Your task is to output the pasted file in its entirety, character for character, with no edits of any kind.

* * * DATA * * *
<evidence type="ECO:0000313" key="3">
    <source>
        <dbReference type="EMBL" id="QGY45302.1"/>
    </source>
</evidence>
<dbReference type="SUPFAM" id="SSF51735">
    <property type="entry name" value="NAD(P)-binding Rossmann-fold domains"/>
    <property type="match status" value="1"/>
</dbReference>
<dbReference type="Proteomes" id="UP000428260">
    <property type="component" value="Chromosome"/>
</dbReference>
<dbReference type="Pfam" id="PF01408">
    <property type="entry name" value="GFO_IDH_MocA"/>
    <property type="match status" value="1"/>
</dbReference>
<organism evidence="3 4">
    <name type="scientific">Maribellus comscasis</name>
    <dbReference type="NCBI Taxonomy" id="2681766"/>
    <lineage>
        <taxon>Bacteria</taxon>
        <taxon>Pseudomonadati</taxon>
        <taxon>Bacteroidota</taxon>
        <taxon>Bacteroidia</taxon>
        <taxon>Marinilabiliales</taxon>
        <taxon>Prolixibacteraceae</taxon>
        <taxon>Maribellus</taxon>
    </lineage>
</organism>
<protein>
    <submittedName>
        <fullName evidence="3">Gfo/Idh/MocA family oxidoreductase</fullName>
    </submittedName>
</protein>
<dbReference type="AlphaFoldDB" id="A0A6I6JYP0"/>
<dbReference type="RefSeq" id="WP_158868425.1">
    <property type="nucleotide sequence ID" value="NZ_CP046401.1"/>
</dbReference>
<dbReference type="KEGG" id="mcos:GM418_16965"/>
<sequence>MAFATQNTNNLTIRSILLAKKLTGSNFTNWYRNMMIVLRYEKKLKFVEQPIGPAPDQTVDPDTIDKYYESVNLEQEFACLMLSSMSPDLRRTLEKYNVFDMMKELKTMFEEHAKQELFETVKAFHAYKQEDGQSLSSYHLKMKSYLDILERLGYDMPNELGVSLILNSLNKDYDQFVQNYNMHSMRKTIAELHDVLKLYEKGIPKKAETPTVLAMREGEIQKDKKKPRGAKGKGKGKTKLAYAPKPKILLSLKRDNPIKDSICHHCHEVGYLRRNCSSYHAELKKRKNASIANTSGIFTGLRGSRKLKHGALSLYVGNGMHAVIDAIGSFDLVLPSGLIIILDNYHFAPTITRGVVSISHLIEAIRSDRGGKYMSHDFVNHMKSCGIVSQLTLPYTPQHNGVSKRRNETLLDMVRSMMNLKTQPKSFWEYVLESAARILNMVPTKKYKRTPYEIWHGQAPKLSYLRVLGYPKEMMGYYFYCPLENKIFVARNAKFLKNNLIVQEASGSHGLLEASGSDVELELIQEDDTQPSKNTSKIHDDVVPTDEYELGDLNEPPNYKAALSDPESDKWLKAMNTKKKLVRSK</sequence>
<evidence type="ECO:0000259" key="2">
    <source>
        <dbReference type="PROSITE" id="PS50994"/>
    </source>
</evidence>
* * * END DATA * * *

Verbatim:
<evidence type="ECO:0000313" key="3">
    <source>
        <dbReference type="EMBL" id="QGY45302.1"/>
    </source>
</evidence>
<dbReference type="SUPFAM" id="SSF51735">
    <property type="entry name" value="NAD(P)-binding Rossmann-fold domains"/>
    <property type="match status" value="1"/>
</dbReference>
<dbReference type="Proteomes" id="UP000428260">
    <property type="component" value="Chromosome"/>
</dbReference>
<dbReference type="Pfam" id="PF01408">
    <property type="entry name" value="GFO_IDH_MocA"/>
    <property type="match status" value="1"/>
</dbReference>
<organism evidence="3 4">
    <name type="scientific">Maribellus comscasis</name>
    <dbReference type="NCBI Taxonomy" id="2681766"/>
    <lineage>
        <taxon>Bacteria</taxon>
        <taxon>Pseudomonadati</taxon>
        <taxon>Bacteroidota</taxon>
        <taxon>Bacteroidia</taxon>
        <taxon>Marinilabiliales</taxon>
        <taxon>Prolixibacteraceae</taxon>
        <taxon>Maribellus</taxon>
    </lineage>
</organism>
<protein>
    <submittedName>
        <fullName evidence="3">Gfo/Idh/MocA family oxidoreductase</fullName>
    </submittedName>
</protein>
<dbReference type="AlphaFoldDB" id="A0A6I6JYP0"/>
<dbReference type="RefSeq" id="WP_158868425.1">
    <property type="nucleotide sequence ID" value="NZ_CP046401.1"/>
</dbReference>
<dbReference type="KEGG" id="mcos:GM418_16965"/>
<sequence>MAFATQNTNNLTIRSILLAKKLTGSNFTNWYRNMMIVLRYEKKLKFVEQPIGPAPDQTVDPDTIDKYYESVNLEQEFACLMLSSMSPDLRRTLEKYNVFDMMKELKTMFEEHAKQELFETVKAFHAYKQEDGQSLSSYHLKMKSYLDILERLGYDMPNELGVSLILNSLNKDYDQFVQNYNMHSMRKTIAELHDVLKLYEKGIPKKAETPTVLAMREGEIQKDKKKPRGAKGKGKGKTKLAYAPKPKILLSLKRDNPIKDSICHHCHEVGYLRRNCSSYHAELKKRKNASIANTSGIFTGLRGSRKLKHGALSLYVGNGMHAVIDAIGSFDLVLPSGLIIILDNYHFAPTITRGVVSISHLIEAIRSDRGGKYMSHDFVNHMKSCGIVSQLTLPYTPQHNGVSKRRNETLLDMVRSMMNLKTQPKSFWEYVLESAARILNMVPTKKYKRTPYEIWHGQAPKLSYLRVLGYPKEMMGYYFYCPLENKIFVARNAKFLKNNLIVQEASGSHGLLEASGSDVELELIQEDDTQPSKNTSKIHDDVVPTDEYELGDLNEPPNYKAALSDPESDKWLKAMNTKKKLVRSK</sequence>
<evidence type="ECO:0000259" key="2">
    <source>
        <dbReference type="PROSITE" id="PS50994"/>
    </source>
</evidence>